WE, in the village, take pride in ownership.
To say uyu musha waJari, idzo imombe dzaJoromiyo, uyo munda watete Jenny, emboldens us, identifies us.
We are happy that our kith and kin in urban centres have received, and more will get, title deeds to their properties.
The Second Republic is debunking several stereotypes regarding Africa.
Some of the stereotypical images are that Africa is full of corruption, that it cannot develop; that it is run by dictators and tyrants whose alleged incompetence is legendary; that Africa is a dark and wild continent peopled by savages in need of senior white brothers and sisters to redeem them from their backwardness.
But Zimbabwe is marching forward under the visionary leadership of President Emmerson Mnangagwa.
Undoubtedly, the most basic quality of all human needs is the need to understand and be understood. And the best way to understand people is to listen to them.
And in the new dispensation our listening leadership has shown that words have no meaning – people have meaning.
Naturally we all want to talk, but so few wish to listen and when you are not listening you are not learning, when you are not listening you are preventing opportunity.
We have been through the worst economic experience ever, but at the end of it all we are the only African State that has thrived without the help of the so-called ‘superpower countries’.
We have been through the worst, but we are back on track. As a people, we must, as a matter of urgency, cultivate an attitude of gratitude.
Through gratitude we will experience many positive changes.
Being constantly aware of our many blessings, and feeling grateful for them, will have a huge impact on the quality of our life.
When one is filled with appreciation, it quite literally changes the dynamics of their reality; there is a direct correlation between appreciation and success.
Imagine what we could all achieve if we appreciated ourselves as a nation, our high intellectual capacity, our resourcefulness and capable leadership.
The delivery of title deeds to our compatriots in towns around the country must be understood in the context of the need to fulfill the aspirations of the liberation struggle.
The country has been implementing indigenisation and economic empowerment programmes designed to give Zimbabweans total and unmitigated control of their country’s economy and resources.
These programmes, now and forever define our independence.
Zimbabweans need Zimbabwe neupfumi hwayo hose. Title deeds are important and a game changer that will further propel the development agenda.
The appetite to own and control our resources continues to grow by the day for the people of Zimbabwe ably supported by our visionary leadership.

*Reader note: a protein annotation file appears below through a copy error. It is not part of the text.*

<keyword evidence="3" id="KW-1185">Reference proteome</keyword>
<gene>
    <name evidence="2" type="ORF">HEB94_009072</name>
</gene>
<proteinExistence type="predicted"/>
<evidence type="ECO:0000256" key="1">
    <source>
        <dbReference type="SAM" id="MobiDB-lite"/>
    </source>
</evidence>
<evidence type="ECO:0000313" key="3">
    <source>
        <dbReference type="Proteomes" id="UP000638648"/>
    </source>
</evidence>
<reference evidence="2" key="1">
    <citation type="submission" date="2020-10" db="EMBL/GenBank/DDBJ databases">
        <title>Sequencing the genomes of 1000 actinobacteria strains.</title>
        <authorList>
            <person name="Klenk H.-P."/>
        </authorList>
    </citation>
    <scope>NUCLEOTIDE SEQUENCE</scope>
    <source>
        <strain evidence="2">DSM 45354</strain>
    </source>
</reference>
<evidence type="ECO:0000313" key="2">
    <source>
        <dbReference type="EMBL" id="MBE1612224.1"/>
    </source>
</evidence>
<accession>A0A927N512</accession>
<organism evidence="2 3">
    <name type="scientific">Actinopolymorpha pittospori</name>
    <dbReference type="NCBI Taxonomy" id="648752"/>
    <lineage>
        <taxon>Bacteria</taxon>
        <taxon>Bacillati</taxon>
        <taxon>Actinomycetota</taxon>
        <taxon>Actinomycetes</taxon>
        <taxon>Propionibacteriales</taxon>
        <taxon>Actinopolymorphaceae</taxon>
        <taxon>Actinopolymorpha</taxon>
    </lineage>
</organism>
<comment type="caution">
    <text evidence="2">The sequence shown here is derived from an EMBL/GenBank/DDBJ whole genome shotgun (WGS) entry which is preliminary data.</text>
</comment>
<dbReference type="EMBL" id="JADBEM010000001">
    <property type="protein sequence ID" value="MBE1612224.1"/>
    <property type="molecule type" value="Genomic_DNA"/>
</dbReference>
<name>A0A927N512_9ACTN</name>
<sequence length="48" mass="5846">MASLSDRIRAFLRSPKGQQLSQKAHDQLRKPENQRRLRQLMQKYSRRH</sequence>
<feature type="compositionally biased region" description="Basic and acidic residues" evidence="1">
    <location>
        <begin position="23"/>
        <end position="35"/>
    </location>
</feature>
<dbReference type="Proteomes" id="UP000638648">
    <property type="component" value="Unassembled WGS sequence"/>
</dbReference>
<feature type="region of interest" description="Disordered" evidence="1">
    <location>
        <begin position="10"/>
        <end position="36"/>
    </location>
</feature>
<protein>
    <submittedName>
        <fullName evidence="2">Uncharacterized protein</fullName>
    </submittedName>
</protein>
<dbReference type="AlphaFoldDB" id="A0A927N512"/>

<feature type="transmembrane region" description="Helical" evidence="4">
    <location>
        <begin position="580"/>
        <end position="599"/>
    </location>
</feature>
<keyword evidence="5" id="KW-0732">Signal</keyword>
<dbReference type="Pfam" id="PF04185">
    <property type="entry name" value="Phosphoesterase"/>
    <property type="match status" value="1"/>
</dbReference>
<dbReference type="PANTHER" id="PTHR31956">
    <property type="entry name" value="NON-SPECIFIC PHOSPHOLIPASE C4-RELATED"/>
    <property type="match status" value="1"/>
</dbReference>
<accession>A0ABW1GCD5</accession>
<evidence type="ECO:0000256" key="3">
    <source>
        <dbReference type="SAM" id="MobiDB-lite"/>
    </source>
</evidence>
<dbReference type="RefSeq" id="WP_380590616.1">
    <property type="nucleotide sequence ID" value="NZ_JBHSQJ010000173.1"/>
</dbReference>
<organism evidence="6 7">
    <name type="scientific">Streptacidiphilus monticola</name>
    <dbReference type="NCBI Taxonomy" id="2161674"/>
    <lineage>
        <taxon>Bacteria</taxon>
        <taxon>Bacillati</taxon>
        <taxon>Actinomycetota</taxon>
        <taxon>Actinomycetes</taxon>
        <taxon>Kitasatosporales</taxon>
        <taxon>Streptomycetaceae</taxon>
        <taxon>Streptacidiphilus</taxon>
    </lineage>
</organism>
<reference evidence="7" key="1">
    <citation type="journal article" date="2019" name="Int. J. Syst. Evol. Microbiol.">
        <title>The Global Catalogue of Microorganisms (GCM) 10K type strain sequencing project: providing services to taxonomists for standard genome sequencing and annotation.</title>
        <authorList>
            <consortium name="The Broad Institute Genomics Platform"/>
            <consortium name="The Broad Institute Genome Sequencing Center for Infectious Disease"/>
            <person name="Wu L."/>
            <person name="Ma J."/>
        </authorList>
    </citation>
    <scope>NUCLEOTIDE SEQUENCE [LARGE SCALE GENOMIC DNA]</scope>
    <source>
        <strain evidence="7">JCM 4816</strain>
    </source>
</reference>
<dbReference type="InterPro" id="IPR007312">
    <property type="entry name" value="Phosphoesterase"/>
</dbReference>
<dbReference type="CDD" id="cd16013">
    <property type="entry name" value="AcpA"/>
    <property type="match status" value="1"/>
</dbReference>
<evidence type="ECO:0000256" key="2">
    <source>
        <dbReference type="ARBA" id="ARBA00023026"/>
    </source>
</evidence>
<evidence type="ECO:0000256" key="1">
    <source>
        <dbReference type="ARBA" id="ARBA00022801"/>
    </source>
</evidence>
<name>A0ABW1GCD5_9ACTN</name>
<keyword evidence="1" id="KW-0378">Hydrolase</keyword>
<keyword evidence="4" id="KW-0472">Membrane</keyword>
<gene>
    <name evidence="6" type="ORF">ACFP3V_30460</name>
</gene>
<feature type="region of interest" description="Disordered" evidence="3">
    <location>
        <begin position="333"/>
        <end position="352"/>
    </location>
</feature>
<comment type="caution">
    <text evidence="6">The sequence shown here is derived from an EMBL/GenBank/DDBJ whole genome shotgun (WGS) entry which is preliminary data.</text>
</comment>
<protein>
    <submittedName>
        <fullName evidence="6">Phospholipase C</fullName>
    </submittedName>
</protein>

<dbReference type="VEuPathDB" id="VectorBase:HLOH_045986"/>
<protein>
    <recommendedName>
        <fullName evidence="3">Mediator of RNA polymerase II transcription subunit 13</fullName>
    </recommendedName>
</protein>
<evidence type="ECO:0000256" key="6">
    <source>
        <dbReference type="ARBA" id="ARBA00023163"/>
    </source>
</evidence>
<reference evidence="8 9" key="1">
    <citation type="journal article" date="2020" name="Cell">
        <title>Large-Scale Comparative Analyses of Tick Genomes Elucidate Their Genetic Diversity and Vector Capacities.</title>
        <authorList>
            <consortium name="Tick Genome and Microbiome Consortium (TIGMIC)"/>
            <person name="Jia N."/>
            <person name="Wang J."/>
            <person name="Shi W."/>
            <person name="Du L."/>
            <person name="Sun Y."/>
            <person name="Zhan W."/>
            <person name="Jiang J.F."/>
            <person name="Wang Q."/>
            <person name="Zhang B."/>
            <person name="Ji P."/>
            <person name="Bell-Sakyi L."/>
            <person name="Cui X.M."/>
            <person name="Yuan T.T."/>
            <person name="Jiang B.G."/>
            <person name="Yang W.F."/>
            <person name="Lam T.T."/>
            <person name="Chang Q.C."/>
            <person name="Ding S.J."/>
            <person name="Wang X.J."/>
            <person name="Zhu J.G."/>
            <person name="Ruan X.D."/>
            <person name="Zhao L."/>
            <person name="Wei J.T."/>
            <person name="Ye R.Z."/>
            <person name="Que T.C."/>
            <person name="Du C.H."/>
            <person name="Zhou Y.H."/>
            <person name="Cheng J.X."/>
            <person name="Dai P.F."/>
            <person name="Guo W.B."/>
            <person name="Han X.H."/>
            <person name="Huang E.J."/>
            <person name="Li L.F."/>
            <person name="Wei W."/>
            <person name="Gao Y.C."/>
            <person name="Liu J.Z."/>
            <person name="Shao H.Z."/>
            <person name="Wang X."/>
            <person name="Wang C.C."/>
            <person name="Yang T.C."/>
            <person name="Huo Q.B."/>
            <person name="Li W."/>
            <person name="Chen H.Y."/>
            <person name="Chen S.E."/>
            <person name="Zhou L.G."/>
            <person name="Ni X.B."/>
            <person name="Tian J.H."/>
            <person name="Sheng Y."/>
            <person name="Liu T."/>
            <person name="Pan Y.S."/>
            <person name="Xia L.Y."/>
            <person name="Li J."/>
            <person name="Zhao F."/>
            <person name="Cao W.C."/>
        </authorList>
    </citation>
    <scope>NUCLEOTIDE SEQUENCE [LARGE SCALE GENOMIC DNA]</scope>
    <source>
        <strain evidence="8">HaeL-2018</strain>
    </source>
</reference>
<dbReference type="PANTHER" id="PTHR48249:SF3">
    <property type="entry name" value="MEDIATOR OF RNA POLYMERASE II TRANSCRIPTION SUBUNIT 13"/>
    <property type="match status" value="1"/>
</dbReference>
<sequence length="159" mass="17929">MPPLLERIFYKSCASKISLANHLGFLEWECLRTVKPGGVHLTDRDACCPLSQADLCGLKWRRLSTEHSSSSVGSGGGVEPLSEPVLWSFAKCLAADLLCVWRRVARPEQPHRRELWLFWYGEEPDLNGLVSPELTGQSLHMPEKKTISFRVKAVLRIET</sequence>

Economic growth is the ultimate goal. No-one and no place is being left behind, everyone is benefitting, and will benefit, from economic empowerment programmes.
For our empowerment programmes to be successful, it is an exercise involving more than acquiring stakes in companies but also social improvements.
Title deeds are a leverage that will help steer the economy to greater heights. Lack of confidence and insistence by the West that they are needed for the success of the economy has seen some locals becoming skeptical and doubting their ability to totally control the economy. But everyday we are being shown that we can, on our own.
This is not the time for political slander. It is time to mould the history that we have already and appreciate the effort and lives lost so that we enjoy the independence we have today.
As a nation we have not accepted economic or social models imposed by Western experts who are fallible after all and we must continue on that trajectory.
ESAP damaged African economies and undermined national building projects all over Africa.
We should define our economic direction based on the concrete conditions on the ground and in line with our interests.
A lot of noise about the incompetence of African governments has been made by Western countries!
Ironically the same countries are today attempting to come to terms with the implications of their own short sightedness and incompetence on economic matters.
Clearly, the neo-liberal dogma which sought to reduce the role of the State to the barest minimum in favour of the tyranny of the multi-national corporations has run out of steam.
African governments should not hesitate to re-locate the State at the centre of our economies, more so when China has done very well by relying more on the State in planning and managing its economy.
One cannot celebrate being African, being Zimbabwean without title to his/her property, which he/she worked hard to build.
Property breathes wealth, breathes belonging, breathes being Zimbabwean.
Let us believe in Zimbabwe and everything Zimbabwean.
After all, Nyika inovakwa nevene vayo/Ilizwe liyakhwa ngabanikazi balo.